As told by The Natural Skin Doctor, ND who dishes on everything you wanna know about the ever so trendy subject of the plethora of (un)healthy bacteria that lives on your skin and how you can affect this with the use of topical probiotics. So sit down and make yourself a coconut yogurt smoothie and get ready for a good read!I was recently chatting with a patient about the use of probiotics to enhance skin health. She had heard of a few skincare products advertising the benefits of topical probiotics and was curious to know if this was something she should look in to in addition to taking probiotic supplements. Research has long supported the use of oral probiotics for a variety of skin concerns – from eczema to acne, but applying probiotics directly to the skin is a new area of interest!
What are Probiotics?
Probiotics are helpful bacteria that protect the body from harmful bacteria. These microbes are helpful in creating a well-balanced ecosystem in the body.
There are theories that altered gut flora and intestinal permeability lead to a systemic inflammatory response that can present with skin manifestations like acne and rosacea. Taking probiotic capsules have been found to alleviate allergic and inflammatory skin conditions by rebalancing gut (Hacini-Rachinel F, 2009). There is also growing evidence that probiotic supplements promote increased ceramide production within the skin barrier. Ceramides occur naturally within healthy skin and act like the glue that holds skin cells together. Ceramides are also critical in attracting and retaining moisture within the skin.
One thing people worry about with regards to oral probiotics is the presence of dairy in the formulations. This is especially a concern among my patients suffering from acne, eczema and other skin concerns that often flare up with the consumption of cow’s milk dairy products. In order for a probiotic to grow, it requires food and the best growth medium is milk though there are also a number of alternative growth mediums that don’t rely on dairy. Should you be interested, I would recommend the following dairy-free probiotics regularly to help heal the skin Pure Encapsulations Probiotic-5, Designs for Health Probiotic Supreme DF or Xymogen ProbioMax DF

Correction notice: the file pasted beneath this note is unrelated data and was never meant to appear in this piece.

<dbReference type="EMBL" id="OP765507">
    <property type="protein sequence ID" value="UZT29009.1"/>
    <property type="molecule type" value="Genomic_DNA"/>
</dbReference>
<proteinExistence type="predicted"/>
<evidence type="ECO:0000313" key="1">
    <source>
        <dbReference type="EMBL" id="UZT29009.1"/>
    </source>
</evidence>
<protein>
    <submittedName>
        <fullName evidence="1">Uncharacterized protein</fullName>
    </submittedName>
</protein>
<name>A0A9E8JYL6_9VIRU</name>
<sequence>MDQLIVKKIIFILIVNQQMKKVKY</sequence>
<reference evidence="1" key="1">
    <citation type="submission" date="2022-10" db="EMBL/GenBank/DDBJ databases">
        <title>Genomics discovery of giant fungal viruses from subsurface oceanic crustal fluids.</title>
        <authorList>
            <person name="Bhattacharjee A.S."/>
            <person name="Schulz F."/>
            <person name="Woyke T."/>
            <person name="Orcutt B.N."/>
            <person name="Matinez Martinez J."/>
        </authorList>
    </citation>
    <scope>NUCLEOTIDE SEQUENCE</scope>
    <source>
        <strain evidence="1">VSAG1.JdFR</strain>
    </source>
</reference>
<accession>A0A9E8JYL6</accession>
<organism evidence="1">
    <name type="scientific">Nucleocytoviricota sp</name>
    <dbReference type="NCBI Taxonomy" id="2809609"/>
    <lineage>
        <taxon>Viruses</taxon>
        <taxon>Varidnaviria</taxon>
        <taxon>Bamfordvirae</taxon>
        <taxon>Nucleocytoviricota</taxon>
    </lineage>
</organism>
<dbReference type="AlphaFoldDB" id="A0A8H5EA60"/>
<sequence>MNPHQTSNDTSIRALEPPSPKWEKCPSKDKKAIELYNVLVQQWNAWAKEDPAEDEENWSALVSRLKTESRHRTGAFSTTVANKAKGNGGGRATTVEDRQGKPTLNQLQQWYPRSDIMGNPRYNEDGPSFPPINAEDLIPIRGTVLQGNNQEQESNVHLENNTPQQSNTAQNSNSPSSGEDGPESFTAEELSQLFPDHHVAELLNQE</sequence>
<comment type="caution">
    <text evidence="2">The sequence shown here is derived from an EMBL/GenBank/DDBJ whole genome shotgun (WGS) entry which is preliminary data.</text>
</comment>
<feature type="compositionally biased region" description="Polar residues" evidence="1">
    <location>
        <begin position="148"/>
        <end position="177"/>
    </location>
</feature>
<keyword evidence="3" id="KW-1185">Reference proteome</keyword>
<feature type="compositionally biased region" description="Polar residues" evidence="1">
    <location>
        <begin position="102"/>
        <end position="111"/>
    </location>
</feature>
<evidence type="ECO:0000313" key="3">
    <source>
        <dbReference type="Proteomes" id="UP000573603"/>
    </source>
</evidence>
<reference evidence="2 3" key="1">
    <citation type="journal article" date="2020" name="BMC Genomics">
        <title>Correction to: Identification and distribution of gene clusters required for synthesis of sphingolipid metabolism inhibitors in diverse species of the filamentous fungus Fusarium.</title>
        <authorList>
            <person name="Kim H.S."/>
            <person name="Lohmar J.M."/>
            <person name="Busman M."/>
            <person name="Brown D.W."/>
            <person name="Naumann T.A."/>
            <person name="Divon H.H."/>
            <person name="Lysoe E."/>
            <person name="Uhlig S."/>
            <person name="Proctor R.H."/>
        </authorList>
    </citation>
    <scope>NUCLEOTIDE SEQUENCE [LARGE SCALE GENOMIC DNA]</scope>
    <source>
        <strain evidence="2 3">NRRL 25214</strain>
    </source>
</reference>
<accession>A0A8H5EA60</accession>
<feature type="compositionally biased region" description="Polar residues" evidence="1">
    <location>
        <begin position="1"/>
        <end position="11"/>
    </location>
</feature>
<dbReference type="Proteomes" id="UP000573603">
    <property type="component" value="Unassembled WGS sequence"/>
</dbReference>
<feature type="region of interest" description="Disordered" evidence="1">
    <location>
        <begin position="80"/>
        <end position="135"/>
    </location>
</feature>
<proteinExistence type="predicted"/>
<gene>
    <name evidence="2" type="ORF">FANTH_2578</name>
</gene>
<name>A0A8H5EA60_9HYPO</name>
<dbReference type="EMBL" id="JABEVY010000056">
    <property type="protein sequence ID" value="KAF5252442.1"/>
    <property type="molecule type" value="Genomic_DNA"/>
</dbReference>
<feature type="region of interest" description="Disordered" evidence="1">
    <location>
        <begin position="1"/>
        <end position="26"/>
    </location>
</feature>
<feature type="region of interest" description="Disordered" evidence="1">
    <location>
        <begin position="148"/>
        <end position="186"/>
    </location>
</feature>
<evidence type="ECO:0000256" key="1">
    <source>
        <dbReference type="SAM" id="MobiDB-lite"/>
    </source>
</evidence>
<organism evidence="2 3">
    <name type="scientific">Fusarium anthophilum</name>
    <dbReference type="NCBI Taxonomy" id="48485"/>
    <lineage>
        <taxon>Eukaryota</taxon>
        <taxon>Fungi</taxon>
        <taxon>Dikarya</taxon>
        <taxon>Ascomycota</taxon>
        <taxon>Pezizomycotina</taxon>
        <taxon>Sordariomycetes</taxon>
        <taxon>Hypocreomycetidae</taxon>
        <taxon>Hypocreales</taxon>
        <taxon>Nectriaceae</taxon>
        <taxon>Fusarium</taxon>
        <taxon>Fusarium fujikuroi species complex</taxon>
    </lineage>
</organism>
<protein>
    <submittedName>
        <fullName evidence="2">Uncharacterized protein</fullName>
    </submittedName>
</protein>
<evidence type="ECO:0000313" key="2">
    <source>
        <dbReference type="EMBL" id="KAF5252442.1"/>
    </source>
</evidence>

Ok so oral probiotics seem like a good idea but what about applying them directly to your skin? Are they worth the hype? Proprionibacterium, Staphyloccoci, Micrococci and Corynebacteria are resident bacteria on healthy skin. When skin is compromised, resident bacteria can become pathogens or contaminant bacteria from the environment can colonize the skin’s surface leading to acne, folliculitis and other skin infections. Studies indicate that alterations in skin microflora play a significant role in conditions such as atopic dermatitis, psoriasis, acne and skin cancer (Zeeuwen PL, 2013). Recent research suggests that topical probiotics may be suitable alternatives to topical antibiotics for treating acne (Kang BS, 2009). Topical probiotics have also been evaluated for treating sensitive and dry skin.
What about dairy-derived probiotics in my skincare?
Unless you have a severe allergy to dairy, there is no reason to worry about skincare products containing probiotics and other ingredients derived from dairy. The dairy-acne connection stems from digestion of the milk triggering a cascade of hormonal events that ultimately leads to acne; applying product to the skin does not trigger that cascade. It is also important to note that dairy-derived probiotics are one of the more stable forms for skincare and provide some of the most efficacious results because they also provide lactic acid which helps to stimulate cell turnover and skin hydration.
I love that probiotics have become the next big thing in skincare and that well-educated consumers are opting for holistic and natural treatments for their skin concerns rather than or in addition to pharmaceutical interventions.
Zeeuwen PL, K. M. (2013). Microbiome and skin diseases. Clinical Immunology .
Hacini-Rachinel F, G. H. (2009). Oral probiotic control skin inflammation by acting on both effector and regulatory T cells.PLoS ONE .
Kang BS, S. J. (2009). Antimicrobial activity of enterocins from Enterococcus faecalis SL-5 against Proprionibacterium acnes, the causative agent in acne vulgris, and its therapeutic effect. Journal of Microbiology , 47 (1), 101-109.